And as we flounder to find a church home, we are now part of the 75% as well.
The Midwest still clings to that idea that if you are not attending church or do not have a church affiliation that there is something wrong with you. When we lived in California back in the late ’90s, I did not get that same impression from people, though.
Once again, people who consider themselves non-believers are often more honest than those who would consider themselves “Christian”.
“For the gate is small and the way is narrow that leads to life, and there are few who find it.”
It makes one wonder just how narrow that gate is, and how few is “few”?
Salvation may be simple. But it isn’t easy.
I think it’s very narrow, yet I hope it’s not so narrow that we wealthy, somnambulistic, American Christians aren’t too fat to pass through.
My present small town Methodist church averages two dozen or so weekly with a big ,no longer used set of Sunday school rooms.
In my hometown Methodist church which once had a Sunday school room for EACH grade in my youth, now has those rooms go unused. The same town’s once flourishing and historic Presbyterian church has a part time lay preacher and is in danger of closing. The same town’s historic and beautiful Episcopal church has closed.
Oh, there are some mega churches doing fine. But as for the “poll” somebody is either lying or don’t know what a Christian is.(Well, I was christened as a baby.”)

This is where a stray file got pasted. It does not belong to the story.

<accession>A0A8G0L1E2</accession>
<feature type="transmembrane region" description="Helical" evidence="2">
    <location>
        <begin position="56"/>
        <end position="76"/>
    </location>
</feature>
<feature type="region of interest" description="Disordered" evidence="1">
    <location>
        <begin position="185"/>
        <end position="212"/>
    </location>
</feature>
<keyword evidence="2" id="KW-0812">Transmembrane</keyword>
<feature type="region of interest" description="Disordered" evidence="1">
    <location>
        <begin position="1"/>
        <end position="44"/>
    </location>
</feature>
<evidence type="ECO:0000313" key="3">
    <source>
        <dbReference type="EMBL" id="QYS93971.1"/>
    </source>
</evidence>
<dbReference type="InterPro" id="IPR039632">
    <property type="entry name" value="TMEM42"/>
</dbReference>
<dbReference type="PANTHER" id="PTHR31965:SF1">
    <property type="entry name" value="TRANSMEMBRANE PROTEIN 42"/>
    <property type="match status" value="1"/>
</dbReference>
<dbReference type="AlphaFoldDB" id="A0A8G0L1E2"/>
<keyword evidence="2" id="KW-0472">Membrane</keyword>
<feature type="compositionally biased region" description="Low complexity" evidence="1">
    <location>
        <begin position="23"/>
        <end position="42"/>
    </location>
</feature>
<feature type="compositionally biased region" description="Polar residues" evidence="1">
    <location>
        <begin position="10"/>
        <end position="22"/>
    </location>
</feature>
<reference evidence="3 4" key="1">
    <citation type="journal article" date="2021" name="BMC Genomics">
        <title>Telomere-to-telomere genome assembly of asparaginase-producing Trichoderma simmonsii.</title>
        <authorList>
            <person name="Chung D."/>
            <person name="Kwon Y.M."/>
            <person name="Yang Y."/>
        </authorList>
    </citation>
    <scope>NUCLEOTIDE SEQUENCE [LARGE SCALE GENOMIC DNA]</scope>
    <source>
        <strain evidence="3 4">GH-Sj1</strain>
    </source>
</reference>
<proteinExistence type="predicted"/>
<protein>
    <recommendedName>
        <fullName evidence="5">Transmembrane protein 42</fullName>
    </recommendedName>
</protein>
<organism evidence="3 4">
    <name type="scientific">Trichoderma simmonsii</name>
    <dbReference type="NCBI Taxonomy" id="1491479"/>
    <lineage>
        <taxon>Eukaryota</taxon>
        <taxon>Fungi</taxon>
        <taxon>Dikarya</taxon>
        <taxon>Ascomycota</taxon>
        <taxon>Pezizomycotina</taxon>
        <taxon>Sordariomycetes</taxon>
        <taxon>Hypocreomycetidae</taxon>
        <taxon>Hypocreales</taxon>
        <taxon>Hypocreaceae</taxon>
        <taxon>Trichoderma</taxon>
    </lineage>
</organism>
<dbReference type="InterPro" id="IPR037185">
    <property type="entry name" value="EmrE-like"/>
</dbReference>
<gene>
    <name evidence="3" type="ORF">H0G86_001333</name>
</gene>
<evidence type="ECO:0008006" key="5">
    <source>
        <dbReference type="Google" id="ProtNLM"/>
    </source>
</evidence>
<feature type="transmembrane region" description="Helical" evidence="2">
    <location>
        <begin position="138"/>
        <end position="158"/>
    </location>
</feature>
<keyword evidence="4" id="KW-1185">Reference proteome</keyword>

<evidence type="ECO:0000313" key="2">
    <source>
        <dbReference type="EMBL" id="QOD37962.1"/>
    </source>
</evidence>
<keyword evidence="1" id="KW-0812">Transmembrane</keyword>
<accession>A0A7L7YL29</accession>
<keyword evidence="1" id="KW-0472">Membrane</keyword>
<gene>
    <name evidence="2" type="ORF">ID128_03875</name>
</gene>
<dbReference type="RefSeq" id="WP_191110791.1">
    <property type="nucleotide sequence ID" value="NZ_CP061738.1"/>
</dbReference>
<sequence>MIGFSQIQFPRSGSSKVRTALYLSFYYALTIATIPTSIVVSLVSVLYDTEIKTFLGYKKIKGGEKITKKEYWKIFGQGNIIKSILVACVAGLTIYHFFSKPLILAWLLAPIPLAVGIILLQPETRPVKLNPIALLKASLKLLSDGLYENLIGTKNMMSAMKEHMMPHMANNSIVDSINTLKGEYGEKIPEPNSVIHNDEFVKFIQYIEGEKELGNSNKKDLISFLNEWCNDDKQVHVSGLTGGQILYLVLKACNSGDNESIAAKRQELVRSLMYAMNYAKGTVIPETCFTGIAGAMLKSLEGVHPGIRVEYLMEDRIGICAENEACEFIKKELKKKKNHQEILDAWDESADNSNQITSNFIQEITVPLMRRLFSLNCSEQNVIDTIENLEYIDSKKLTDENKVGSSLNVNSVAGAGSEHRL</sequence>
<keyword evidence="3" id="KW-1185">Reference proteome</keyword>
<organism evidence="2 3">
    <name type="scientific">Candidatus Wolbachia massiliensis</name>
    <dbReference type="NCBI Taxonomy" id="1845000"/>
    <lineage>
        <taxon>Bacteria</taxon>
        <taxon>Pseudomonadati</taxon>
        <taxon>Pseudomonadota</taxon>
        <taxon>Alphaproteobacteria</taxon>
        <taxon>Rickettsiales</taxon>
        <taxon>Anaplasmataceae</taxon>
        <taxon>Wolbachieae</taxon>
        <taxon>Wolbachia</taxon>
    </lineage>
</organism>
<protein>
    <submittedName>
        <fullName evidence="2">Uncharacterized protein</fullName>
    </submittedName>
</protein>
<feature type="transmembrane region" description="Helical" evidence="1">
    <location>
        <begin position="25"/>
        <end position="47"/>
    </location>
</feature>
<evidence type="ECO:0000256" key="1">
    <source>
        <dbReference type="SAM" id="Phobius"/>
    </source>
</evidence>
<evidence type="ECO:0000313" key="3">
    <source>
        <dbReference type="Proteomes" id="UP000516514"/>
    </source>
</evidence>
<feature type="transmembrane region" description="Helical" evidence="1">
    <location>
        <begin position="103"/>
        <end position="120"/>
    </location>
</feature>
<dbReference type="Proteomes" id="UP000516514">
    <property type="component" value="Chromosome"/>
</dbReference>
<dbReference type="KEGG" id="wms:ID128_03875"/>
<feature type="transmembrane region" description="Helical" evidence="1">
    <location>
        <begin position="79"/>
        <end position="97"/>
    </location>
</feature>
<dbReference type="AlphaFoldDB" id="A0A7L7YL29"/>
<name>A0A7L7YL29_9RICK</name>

I can sort of surmise why people won’t go to church today but why did they go 40 or more years ago?
I used to work for the Methodist Church. During that time, I could not understand their philosophy of moving pastors every three years. It takes three years just to get something going, then to burn most of it down and start over? How does a congregation keep any momentum they may have had?
Oh well, that’s my little pet peeve with the Methodists. Otherwise, the year I worked for them was great.
I think a lot of people who went to church 40 years ago were of the American Civil Religion persuasion. They went because it was the thing to do if you were an American. Even with that consideration, they were still a more religiously intent people than we are. We’ve let practicality dictate our every move. The “what’s in it for me?” attitude in a lot of places amplifies the death of community-based culture that absolutely plagues the American Church (and society as a whole) today.